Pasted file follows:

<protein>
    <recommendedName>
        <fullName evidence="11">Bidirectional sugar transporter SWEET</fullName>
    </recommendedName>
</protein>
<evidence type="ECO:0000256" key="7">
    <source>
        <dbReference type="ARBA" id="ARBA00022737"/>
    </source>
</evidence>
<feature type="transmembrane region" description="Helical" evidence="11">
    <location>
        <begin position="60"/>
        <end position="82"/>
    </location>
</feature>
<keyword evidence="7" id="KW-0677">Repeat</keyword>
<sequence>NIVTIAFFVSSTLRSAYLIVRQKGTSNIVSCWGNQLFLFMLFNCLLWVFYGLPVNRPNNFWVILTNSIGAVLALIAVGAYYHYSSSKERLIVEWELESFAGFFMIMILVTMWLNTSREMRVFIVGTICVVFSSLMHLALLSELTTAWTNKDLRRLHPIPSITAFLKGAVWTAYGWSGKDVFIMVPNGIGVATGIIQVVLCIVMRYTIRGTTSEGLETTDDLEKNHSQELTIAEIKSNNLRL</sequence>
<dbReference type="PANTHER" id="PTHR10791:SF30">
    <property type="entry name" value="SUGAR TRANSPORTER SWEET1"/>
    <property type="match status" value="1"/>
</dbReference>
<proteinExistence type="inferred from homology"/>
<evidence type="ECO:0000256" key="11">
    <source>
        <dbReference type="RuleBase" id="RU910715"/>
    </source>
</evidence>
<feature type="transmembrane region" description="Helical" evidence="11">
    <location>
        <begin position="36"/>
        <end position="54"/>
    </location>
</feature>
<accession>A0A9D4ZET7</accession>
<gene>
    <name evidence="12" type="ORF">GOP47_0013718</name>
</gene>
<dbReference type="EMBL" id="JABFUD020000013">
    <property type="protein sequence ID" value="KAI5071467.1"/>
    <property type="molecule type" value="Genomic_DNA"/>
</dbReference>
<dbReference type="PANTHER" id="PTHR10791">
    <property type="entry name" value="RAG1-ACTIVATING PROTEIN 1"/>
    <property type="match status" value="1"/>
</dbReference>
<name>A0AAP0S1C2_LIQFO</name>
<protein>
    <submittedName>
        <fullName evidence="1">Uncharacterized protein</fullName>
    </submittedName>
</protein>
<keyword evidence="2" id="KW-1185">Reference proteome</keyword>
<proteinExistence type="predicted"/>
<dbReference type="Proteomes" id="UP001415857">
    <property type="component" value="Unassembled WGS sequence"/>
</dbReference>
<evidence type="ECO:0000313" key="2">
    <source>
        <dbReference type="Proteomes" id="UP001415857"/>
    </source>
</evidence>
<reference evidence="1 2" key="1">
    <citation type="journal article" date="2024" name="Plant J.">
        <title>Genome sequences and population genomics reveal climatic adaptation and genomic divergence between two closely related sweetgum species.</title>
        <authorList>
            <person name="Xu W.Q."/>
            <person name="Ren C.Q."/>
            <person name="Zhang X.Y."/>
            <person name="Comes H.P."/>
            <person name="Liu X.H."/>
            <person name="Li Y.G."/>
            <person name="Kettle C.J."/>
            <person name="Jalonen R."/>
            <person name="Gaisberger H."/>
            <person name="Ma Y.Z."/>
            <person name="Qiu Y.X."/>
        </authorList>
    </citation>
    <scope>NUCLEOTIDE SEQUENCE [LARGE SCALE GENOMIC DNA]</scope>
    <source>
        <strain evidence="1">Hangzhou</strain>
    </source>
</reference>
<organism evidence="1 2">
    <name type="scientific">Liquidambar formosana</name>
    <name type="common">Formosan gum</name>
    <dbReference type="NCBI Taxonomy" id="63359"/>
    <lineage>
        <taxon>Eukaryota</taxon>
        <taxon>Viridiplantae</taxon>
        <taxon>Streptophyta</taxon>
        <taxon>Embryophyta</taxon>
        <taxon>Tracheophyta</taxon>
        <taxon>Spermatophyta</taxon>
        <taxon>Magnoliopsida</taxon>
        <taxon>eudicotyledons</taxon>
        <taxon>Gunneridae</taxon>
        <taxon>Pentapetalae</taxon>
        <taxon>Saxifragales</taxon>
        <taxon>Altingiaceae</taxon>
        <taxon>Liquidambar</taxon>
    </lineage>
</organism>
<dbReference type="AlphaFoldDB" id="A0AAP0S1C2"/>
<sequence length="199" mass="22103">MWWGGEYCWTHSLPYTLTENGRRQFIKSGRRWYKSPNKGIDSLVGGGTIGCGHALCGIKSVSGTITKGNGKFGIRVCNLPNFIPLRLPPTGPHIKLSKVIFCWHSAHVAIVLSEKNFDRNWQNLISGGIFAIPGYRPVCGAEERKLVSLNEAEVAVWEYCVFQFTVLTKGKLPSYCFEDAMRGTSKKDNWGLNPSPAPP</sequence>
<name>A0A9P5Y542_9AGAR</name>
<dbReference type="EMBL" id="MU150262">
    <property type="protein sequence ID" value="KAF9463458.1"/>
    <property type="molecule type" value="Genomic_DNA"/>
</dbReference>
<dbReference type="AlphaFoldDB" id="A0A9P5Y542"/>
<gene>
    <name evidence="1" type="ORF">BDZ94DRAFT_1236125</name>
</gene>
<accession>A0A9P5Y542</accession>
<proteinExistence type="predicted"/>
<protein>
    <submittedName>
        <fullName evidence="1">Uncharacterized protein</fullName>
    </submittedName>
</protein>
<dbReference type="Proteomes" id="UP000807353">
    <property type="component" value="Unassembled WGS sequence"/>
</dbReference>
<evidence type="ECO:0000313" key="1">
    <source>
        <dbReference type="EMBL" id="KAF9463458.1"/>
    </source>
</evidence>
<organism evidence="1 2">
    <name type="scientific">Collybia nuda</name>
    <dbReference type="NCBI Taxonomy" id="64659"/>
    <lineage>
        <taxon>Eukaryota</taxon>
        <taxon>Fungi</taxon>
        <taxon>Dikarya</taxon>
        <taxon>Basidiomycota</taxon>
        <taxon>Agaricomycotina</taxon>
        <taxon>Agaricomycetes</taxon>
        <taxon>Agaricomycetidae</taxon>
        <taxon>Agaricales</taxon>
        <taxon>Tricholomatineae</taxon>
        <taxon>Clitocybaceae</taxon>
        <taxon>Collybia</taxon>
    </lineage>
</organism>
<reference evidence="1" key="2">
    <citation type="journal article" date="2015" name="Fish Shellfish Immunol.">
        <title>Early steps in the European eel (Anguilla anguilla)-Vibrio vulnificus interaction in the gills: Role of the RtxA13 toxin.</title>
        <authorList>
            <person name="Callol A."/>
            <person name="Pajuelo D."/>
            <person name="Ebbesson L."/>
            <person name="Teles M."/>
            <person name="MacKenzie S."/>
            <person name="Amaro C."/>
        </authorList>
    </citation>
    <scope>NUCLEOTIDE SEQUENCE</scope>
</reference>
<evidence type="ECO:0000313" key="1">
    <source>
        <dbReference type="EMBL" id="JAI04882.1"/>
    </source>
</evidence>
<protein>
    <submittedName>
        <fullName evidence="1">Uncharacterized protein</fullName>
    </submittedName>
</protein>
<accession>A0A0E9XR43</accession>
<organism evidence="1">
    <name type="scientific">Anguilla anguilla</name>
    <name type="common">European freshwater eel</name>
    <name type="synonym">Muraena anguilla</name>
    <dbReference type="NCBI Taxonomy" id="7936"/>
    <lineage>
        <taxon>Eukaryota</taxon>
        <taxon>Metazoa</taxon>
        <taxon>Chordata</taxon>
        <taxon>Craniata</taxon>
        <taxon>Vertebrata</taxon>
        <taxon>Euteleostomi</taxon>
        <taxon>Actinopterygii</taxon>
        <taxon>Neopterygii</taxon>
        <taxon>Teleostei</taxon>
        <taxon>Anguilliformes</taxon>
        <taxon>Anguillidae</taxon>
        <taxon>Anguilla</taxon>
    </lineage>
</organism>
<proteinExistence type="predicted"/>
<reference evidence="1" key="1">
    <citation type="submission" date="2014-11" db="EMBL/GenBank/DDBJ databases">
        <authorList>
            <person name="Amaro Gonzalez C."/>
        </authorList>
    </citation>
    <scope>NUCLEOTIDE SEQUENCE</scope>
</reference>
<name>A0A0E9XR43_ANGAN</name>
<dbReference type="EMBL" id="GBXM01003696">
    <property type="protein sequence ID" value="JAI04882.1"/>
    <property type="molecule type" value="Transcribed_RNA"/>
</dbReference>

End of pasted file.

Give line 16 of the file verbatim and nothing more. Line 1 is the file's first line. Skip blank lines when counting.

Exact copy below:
</feature>